Clark

L - Z

Clark, Mark T., and Brian Janiskee. "Developing STORM, a Methodology for Evaluating Transit Routes of Transnational Terrorists and Criminals." Studies in Intelligence 53, no. 4 (Dec. 2009): 35-42.

The authors discuss conducting an NSA Institute for Analysis (IFA) "challenge project" by a Califonia State University consortium.

[RefMats/Teaching]

Clark, Michael T. "Economic Espionage: The Role of the United States Intelligence Community." Journal of International Legal Studies 3, no. 2 (Summer 1997): 253-292.

[GenPostwar/Econ; Overviews/Legal/Internatl]

Clark, Robert M. Intelligence Analysis: Estimation and Prediction. Baltimore, MD: American Literary Press, 1996.

[Analysis/Est]

Clark, Robert M. Intelligence Analysis: A Target-Centric Approach. Washington, DC: CQ Press, 2004. 2d ed., 2007. 3d ed., 2010.

Wirtz, IJI&C 18.4 (Winter 2005-2006), finds the author "has written a wonderfully concise handbook for intelligence analysts." This work is "not for the novice," but "is of great interest to scholars because it describes both the strengths and limitations of the wide variety of analytic techniques used to understand and predict social, military, and political phenomena."

To Peake, Studies 52.1 (Mar. 2008) and Intelligencer 16.1 (Spring 2008), this work "is a fine treatment of contemporary analytic tradecraft that makes clear why the analyst has one of the toughest jobs in the profession." However, commenting on the 3d edition, Peake, Studies 54.4 (Dec. 2010), and Intelligencer 18.2 (Winter-Spring 2011), is "left wondering just how the various approaches discussed are actually applied to a real-world situation."

[Analysis/Gen]

Clark, Robert M. Intelligence Collection. Washington, DC: CQ Press, 2013.

From publisher: "This comprehensive book ... offers systematic and analytical coverage of the 'how and why' of intelligence collection across its three major stages -- the front end (planning), collection, and the back end (processing, exploitation, and dissemination). The book provides a fresh, logical, and easily understandable view of complex collection systems used worldwide."

[GenPostCW/10s/Gen]

Clark, Robert M. Research: Design and Methods. Washington, DC: JMIC, 2000.

[Analysis/T&M]

Clark, Robert M. "Scientific and Technical Intelligence Analysis." Studies in Intelligence 19, no. 1 (Spring 1975): 39-48. In Inside CIA's Private World: Declassified Articles from the Agency's Internal Journal, 1955-1992, ed. H. Bradford Westerfield, 293-304. New Haven, CT: Yale University Press, 1995.

Modern S&T intelligence began when R.V. Jones was assigned to the Intelligence Branch of the British Air Staff. It was also Jones who laid down "the cardinal principle of scientific intelligence": that is Occam's Razor -- "Use the least number of hypotheses to explain your observations." The author offers some further maxims for S&T intelligence: "Suspect all crusaders," "experts can be wrong," "never trust a contractor," and "look at the whole picture."

[Analysis/Gen; GenPostwar/Issues/S&T][c]

Clark, Robert M. The Technical Collection of Intelligence. Washington, DC: CQ Press, 2009.

Peake, Studies 55.2 (Jun. 2011), notes that the author covers "the space-, air-, sea-, and ground-based collection platforms intelligence organizations employ today.... Clark explains what each platform does and how it works.... He does not get into detailed operating procedures, though he does present a list of key management tools for consideration." This "is a fine, fully-documented, understandable, and comprehensive, though not elementary, introduction to a complex intelligence activity."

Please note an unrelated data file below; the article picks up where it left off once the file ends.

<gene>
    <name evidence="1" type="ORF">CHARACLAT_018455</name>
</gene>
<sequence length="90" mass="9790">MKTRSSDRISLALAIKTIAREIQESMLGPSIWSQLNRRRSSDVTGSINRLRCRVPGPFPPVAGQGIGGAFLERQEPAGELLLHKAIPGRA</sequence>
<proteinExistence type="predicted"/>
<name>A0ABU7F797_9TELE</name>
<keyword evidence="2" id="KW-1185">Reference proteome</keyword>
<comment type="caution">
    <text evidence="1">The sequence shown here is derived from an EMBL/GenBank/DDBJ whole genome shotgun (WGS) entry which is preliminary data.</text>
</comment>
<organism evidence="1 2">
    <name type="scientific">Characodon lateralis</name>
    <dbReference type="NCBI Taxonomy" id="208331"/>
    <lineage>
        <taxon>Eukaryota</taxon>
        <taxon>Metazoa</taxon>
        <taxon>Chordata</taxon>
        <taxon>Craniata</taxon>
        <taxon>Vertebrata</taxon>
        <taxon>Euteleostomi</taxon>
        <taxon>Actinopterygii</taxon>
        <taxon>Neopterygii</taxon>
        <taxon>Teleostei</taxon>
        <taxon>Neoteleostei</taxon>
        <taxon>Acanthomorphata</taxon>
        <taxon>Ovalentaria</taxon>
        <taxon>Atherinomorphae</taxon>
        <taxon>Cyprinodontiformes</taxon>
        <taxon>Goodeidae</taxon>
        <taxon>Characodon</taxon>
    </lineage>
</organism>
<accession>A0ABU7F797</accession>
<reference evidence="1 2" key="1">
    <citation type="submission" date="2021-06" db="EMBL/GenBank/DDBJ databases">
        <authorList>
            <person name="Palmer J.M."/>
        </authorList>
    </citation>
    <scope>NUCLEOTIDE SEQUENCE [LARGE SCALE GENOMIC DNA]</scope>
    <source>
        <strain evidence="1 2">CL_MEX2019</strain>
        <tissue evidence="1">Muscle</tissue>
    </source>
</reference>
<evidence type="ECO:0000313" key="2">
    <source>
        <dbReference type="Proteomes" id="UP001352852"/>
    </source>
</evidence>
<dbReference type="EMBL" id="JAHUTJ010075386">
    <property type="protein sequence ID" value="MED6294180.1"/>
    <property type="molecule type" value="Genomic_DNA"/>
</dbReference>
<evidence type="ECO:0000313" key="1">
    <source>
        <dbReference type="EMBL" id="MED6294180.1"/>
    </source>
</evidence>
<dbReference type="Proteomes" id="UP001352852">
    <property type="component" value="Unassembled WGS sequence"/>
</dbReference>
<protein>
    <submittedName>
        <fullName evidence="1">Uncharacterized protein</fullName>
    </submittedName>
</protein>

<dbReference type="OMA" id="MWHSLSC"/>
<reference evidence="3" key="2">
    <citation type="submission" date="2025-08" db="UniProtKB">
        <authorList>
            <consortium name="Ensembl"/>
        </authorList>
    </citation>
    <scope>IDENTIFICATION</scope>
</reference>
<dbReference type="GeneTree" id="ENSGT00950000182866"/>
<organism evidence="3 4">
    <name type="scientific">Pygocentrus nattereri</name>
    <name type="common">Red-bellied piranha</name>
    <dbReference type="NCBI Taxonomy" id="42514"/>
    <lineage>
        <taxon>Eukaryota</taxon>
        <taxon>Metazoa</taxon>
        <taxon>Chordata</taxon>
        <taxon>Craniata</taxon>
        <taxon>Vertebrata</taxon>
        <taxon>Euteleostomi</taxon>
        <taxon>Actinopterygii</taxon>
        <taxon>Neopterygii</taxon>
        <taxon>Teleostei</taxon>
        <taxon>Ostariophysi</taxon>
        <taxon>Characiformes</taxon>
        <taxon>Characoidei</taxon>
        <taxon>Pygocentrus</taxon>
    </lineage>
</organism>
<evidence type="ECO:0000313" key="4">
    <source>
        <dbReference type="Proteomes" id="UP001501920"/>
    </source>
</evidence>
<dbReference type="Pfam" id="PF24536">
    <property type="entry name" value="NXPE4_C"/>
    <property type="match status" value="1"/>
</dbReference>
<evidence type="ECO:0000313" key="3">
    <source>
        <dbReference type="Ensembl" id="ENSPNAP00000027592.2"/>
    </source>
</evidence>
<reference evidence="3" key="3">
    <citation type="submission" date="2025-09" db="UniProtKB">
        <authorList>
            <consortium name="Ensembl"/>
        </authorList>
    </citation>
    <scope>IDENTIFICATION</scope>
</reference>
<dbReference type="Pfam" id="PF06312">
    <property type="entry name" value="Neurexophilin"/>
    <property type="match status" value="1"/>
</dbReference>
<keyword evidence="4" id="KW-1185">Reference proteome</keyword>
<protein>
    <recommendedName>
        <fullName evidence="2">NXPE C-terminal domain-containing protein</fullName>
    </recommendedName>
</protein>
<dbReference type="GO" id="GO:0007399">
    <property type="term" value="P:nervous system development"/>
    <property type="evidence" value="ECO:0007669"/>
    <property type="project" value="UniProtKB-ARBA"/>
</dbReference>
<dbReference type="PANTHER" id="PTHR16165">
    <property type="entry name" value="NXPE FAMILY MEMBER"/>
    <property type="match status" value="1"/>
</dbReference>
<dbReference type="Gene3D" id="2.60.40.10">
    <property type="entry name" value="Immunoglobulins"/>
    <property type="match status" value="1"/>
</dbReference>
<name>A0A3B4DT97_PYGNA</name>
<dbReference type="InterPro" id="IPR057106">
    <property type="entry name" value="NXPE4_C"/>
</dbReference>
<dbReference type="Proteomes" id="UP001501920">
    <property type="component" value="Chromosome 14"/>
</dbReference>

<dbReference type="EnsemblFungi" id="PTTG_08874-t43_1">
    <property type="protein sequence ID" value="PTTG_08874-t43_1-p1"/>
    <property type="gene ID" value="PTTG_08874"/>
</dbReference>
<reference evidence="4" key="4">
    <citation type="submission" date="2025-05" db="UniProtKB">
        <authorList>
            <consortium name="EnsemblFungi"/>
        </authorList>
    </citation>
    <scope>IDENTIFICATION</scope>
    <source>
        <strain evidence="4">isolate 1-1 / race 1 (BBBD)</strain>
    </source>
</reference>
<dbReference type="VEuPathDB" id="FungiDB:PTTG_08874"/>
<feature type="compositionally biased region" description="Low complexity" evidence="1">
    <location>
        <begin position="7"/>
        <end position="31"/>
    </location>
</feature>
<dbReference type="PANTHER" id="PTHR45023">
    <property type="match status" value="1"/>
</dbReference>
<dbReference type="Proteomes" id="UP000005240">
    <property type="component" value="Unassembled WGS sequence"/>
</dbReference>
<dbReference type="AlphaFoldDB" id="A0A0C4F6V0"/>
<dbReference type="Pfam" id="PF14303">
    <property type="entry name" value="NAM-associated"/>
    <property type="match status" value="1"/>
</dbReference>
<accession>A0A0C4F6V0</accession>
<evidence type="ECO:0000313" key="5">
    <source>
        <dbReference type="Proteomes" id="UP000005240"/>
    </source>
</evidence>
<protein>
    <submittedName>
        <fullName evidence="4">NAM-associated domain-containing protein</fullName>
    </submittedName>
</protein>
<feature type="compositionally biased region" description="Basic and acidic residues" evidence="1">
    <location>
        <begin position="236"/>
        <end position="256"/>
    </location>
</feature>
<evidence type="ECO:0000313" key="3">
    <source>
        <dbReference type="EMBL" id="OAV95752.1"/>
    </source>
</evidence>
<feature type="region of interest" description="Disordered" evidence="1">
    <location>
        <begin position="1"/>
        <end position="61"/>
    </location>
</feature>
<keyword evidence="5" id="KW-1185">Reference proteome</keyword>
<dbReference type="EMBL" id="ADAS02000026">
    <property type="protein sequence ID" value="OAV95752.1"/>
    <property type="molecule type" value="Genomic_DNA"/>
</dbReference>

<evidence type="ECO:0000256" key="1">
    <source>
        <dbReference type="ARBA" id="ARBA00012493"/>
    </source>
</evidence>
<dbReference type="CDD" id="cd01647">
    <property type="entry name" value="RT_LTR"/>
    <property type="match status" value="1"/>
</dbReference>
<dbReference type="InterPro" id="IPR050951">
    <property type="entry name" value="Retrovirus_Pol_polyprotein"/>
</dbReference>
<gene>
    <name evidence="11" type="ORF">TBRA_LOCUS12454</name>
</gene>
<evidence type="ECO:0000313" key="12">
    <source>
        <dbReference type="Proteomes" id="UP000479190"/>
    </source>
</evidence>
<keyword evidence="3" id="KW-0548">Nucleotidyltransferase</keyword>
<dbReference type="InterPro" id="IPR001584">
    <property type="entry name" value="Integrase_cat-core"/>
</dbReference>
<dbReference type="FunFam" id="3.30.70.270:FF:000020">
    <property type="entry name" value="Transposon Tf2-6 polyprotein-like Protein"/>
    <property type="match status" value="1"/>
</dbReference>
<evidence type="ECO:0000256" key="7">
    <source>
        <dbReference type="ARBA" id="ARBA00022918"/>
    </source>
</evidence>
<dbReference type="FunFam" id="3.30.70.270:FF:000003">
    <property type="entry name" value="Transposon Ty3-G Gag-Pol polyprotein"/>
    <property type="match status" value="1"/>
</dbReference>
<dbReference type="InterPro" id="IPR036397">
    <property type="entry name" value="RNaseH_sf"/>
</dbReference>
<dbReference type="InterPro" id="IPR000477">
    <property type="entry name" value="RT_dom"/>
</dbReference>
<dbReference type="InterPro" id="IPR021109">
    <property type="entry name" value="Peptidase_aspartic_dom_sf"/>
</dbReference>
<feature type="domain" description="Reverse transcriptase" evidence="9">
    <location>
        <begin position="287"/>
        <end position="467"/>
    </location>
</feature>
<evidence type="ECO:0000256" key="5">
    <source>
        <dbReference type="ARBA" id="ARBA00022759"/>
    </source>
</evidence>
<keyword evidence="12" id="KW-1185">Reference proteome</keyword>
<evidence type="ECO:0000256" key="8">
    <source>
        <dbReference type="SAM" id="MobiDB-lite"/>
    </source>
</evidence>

To Bailey, AIJ 29.1 (2011), this is "an outstanding introductory work on the technical collection of intelligence." It is "well-organized and clearly understandable." Richelson., IJI&C 24.4 (Winter 2011-2012), calls this work "an exceptionally valuable addition to the literature on technical collection because it covers virtually the entire field in a readable and non-technical manner."

[GenPostwar/Issues/S&T/From90s]

Clark, Ronald W. The Man Who Broke Purple: The Life of Colonel William F. Friedman, Who Deciphered the Japanese Code in World War II. Boston: Little, Brown, 1977. London: Weidenfeld & Nicolson, 1977.

[Cryptography/Friedman; WWII/MAGIC][c]

Clark, Thomas B. Robinson Crusoe, USN: The Adventures of George R. Tweed on Jap-Held Guam. New York: McGraw-Hill, 1945. [Petersen]

[WWII/FEPac]

Clark, Torrey. "Putin Names Russian Ex-Premier Head of Spy Service." Bloomberg, 6 Oct. 2007. [http://www.bloomberg.com]

On 6 October 2007, Russian President Vladimir Putin announced the appointment of former prime minister Mikhail Fradkov to head the Foreign Intelligence Service (SVR). Former SVR head Sergei Lebedev was named executive secretary of the Commonwealth of Independent States.

[Russia/00s/07]

Clark, Wesley K. Waging Modern War: Bosnia, Kosovo, and the Future of Combat. New York: Public Affairs, 2001.

The author was NATO Supreme Commander during the air war over Kosovo. See Richard K. Betts, "Compromised Command: Inside NATO's First War," Foreign Affairs 80.4 (Jul.-Aug. 2001): 126-132, for a thorough review of General Clark's book.

[MI/Ops/90s/Kosovo]

Clark, Wesley K., and Peter L. Levin. "Securing the Information Highway: How to Enhance the United States' Electronic Defenses." Foreign Affairs 88, no. 6 (Nov.-Dec. 2009): 2-10.

"For electronically advanced adversaries, the United States' information technology (IT) infrastructure is an easy target.... From isolated intrusions to coordinated attacks, the number of network-based threats is growing.... Washington would be better off following a more 'open-source' approach to information sharing."

[GenPostwar/InfoWar]

Clark, William Bell. Ben Franklin's Privateers. New York: Greenwood, 1956. 

[RevWar/Foreign]

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